April 24

Redbrick building
Courtesy of Charlotte Salley

It has been a rainy spring, and that makes it easy to spend the whole day in the library. I’ve found that the University Library is the best place to set up shop: a coat room to stash your wet jacket and backpack; a cavernous reading room with pendant lamps and muffled coughs; a tea room for afternoon coffee and cakes; long hallways to stretch your legs; stacks to get lost in and tiny radiators under every window. It is the literary Mall of America—a world of books, where you never have to set foot outside.

On sunny days, though, the library is but a memory. The garden is all. Over Easter weekend, during a surprise heat wave, I played hooky, ambling through the gardens at nearby Newnham College. At first, I tried to convince myself that I could be productive outside, but that quickly faded. Instead, I began to meander between flowerbeds and pruned hedges. The pea gravel pathway led me around the college, redbrick buildings with Queen Anne curls and sashed windows. All Saturday afternoon, I wandered in a reverie: I stood beside the circular reflecting pool, staring vacantly at snails turning in water curdled with red and brown leaves. I nodded at the tulips and caught the scent of wisteria. I tried my best to imitate their photosynthetic chill, absorbing these harbingers days of summer.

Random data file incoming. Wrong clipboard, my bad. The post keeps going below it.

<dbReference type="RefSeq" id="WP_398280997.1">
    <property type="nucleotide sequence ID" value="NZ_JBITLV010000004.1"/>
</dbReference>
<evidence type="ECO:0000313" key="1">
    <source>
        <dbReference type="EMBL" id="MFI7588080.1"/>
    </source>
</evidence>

Sunday was the laziest. I didn’t even think about the library. I went straight to Newnham with a book for pleasure, joining all the other students flouncing onto the soft grass. When I finally made my way home late in the afternoon, I could feel how the hours in the sun had loosened my joints. My gate lengthened and my spine stretched upward. On this spring afternoon, with its unusual warmth, I looked up at my Juliet balcony and was glad that I hadn’t shut the windows before leaving.

Permission required for reprinting, reproducing, or other uses.

Charlotte Salley is a former assistant editor of the Scholar.


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